Dr. Susmit Kumar, Ph.D.

Introductory note: I have explained the 2008 US Housing Bubble Crisis in details in my previous two papers: Stop giving any consideration to Privatization and Consolidation of Public Sector Banks: Needs cleansing and overhaul of the entire financial system and Part IV – US Bogus Market-Driven Economy and RBI’s Functional Autonomy). The US Federal Reserve has functional independency which Mr Viral Acharya, the Deputy Governor of RBI, wants for RBI, US Federal Reserve does not regulate or supervise the financial institutions and in any crisis, it, along with Wall Street bankers and their co-conspirators in US Government, makes sure that investors/bankers do not lose any money and they do not care for the common people at all.


Even after a decade of the 2008 US Mortgage Crisis, the big banks like Citibank hide trillions and trillions of dollars of “toxic” assets with the help of the US Federal Reserve and corrupt politicians. At the onset of the 2008 mortgage crisis, several large banks, including Citibank, were insolvent.


In the aftermath of the 2008 housing crisis, which led to the 2008 Great Recession, the US Congress passed the “Dodd–Frank Wall Street Reform and Consumer Protection Act”. It brought the most significant changes to financial regulation in the US since the regulatory reform that came following the Great Recession. This particular act made changes in the American financial regulatory environment affecting all federal financial regulatory agencies and almost every part of the nation's financial services industry. But slowly and steadily, the Wall Street bankers in cahoots with the US Federal Reserve officials, got rid of nearly all its major financial regulations and reducing their monitoring of banks.


In 2011 (three years after the onset of the 2008 Great Recession), it was reported that major US banks, like Bank of America, had dumped nearly $75 trillion of toxic derivatives to the Federal Deposit Insurance Corporation (FDIC) insured banking institutions (BofA Said to Split Regulators Over Moving Merrill Contracts, Bob Ivry, Hugh Son and Christine Harper, www.bloomberg.com, Oct 18, 2011; Bank Of America Dumps $75 Trillion In Derivatives On U.S. Taxpayers With Federal Approval, Avery Goodman, Oct 21, 2011). The FDIC is a United States government corporation providing deposit insurance to depositors in US commercial banks and savings institutions. The corporation was created by the 1933 Banking Act, enacted during the Great Depression to restore trust in the American banking system.


The US Federal Reserve had to provide $29 trillion (twice of then US GDP) to large banks, to save the US economy from the collapse ($29,000,000,000,000: A Detailed Look at the Fed’s Bailout by Funding Facility and Recipient, Working Paper No. 698, James Andrew Felkerson, University of Missouri–Kansas City, December 2011). Although $6 trillion and $9 trillion are quoted below, the actual amount turned out to be $29 trillion.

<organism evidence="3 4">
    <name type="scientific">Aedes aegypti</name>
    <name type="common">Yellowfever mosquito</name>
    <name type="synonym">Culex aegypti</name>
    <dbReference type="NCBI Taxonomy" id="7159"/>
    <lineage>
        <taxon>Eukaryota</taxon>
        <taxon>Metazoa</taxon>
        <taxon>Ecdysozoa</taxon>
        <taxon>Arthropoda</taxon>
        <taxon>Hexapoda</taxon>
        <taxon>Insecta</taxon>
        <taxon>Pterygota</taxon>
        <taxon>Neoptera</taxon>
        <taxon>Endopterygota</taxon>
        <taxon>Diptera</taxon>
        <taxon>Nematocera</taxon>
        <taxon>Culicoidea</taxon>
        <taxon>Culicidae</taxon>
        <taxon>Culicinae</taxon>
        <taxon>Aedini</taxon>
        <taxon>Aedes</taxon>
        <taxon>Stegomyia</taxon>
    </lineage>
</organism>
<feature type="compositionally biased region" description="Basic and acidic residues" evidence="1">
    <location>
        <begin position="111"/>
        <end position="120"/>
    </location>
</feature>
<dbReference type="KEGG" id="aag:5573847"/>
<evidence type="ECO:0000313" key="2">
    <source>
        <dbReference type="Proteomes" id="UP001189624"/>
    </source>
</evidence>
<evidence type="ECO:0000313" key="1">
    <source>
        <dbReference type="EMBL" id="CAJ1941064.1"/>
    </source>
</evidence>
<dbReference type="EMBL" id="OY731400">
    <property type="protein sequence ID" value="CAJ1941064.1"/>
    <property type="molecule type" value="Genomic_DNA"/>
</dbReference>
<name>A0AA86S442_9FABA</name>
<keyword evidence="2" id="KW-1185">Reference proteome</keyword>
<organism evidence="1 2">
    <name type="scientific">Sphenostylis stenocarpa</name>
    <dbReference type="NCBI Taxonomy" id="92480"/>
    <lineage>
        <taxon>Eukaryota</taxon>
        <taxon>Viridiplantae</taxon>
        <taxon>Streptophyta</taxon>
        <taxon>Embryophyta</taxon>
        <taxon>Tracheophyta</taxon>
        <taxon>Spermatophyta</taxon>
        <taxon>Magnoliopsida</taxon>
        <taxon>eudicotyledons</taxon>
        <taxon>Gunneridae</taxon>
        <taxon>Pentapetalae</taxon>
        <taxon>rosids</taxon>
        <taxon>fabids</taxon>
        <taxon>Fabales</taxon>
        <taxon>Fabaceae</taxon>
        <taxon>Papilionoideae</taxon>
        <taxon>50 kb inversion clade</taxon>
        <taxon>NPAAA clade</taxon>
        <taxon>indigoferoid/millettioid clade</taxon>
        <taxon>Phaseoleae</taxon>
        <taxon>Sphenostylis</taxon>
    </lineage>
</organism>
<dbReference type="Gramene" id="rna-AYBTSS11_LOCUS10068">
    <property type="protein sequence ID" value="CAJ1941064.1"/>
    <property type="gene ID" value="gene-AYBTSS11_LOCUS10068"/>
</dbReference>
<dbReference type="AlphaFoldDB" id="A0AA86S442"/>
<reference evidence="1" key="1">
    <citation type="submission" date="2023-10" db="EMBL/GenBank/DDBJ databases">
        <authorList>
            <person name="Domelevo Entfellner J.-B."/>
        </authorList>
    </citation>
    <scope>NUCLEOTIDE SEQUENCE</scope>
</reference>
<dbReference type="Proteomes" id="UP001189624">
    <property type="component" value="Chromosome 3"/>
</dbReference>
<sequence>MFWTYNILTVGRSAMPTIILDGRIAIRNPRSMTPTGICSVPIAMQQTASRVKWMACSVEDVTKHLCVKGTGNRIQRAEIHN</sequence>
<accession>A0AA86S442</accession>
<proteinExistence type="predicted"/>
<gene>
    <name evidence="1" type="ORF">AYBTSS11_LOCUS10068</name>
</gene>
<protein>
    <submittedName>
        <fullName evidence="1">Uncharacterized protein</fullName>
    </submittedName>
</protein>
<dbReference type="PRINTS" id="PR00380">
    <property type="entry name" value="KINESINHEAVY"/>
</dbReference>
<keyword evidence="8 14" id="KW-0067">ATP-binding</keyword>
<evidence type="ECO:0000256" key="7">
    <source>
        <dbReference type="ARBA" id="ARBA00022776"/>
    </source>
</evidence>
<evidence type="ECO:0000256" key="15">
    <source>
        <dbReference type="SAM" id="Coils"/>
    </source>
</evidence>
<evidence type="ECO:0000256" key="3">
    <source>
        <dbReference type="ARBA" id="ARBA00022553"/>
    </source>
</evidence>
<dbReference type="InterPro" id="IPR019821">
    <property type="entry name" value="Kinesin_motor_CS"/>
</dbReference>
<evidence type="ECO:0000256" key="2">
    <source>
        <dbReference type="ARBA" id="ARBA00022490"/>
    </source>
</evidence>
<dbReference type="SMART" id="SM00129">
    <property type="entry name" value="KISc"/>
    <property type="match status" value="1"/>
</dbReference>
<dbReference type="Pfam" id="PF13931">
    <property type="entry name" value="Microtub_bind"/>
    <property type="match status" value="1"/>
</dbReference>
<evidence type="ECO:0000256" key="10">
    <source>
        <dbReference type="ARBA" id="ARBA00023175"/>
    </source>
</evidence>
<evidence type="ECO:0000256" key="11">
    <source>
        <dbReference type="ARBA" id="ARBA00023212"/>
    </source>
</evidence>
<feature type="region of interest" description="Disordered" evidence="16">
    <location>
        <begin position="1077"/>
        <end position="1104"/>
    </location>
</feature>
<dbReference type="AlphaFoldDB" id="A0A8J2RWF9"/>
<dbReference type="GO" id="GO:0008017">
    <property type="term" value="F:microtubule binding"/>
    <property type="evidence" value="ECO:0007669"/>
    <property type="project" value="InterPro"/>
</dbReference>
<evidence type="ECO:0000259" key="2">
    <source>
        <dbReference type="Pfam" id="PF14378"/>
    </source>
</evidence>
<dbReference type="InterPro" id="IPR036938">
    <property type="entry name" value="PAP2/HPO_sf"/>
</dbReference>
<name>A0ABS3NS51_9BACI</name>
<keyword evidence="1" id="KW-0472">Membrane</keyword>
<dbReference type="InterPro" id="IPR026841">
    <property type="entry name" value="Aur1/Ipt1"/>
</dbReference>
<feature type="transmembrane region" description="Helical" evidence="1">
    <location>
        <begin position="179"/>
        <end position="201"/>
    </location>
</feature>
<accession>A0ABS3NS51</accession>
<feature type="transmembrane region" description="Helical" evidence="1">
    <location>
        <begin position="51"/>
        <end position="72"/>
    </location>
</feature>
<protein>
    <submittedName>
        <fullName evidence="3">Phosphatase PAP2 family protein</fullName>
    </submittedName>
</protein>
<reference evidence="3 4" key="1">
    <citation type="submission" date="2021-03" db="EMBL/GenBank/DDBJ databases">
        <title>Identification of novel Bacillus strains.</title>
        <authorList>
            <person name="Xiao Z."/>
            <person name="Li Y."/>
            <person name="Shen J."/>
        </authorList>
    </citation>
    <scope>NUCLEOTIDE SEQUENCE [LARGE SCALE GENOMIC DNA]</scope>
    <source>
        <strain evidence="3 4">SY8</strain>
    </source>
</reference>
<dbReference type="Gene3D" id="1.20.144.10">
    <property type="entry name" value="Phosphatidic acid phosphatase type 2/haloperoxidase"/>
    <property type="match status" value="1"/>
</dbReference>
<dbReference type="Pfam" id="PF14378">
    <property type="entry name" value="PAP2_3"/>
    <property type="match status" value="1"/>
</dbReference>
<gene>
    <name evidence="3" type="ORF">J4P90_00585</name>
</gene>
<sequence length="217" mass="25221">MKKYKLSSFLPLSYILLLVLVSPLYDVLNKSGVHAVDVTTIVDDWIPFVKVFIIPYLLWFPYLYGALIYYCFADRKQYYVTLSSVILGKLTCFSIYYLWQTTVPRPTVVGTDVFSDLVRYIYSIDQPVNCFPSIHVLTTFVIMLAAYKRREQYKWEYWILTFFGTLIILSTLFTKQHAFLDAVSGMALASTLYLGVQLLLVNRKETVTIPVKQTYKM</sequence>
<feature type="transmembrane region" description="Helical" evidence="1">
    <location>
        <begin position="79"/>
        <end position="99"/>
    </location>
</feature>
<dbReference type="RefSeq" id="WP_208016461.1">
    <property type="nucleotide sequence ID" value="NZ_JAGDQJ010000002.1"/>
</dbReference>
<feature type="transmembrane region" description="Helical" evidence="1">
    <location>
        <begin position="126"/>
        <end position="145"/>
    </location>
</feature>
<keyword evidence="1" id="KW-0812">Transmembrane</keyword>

The US Fed argued that revealing the information could cause a run on the banks that needed to draw cash at the discount window. The Federal Reserve discount window is how the U.S. central bank lends money to its member banks, aka the Fed's use of credit. Banks take out these overnight loans to make sure they can meet the reserve requirement when they close each night. But under the financial regulatory reform act that was passed in July, 2010, the Fed would have to reveal future discount window transactions following a two-year lag (Fed made $9 trillion in emergency overnight loans, CNNMoney.com, Chris Isidore, December 1, 2010) [But Wall Street bankers and US Federal Reserve officials got rid of it – please read next paragraphs].


During the financial crisis, the US Congress/Government bailed out the big banks with hundreds of billions of dollars in taxpayer money; and that’s a lot of money. But the biggest money for the biggest banks was never voted on by the US Congress. Instead, between 2007 and 2009, the Fed provided over $13 trillion in emergency lending to just a handful of large financial institutions. That’s nearly 20 times the amount authorized in the TARP bailout (Warren: Citigroup, Morgan Stanley, Merrill Lynch Received $6 Trillion Backdoor Bailout from Fed, Pam Martens and Russ Martens: March 4, 2015).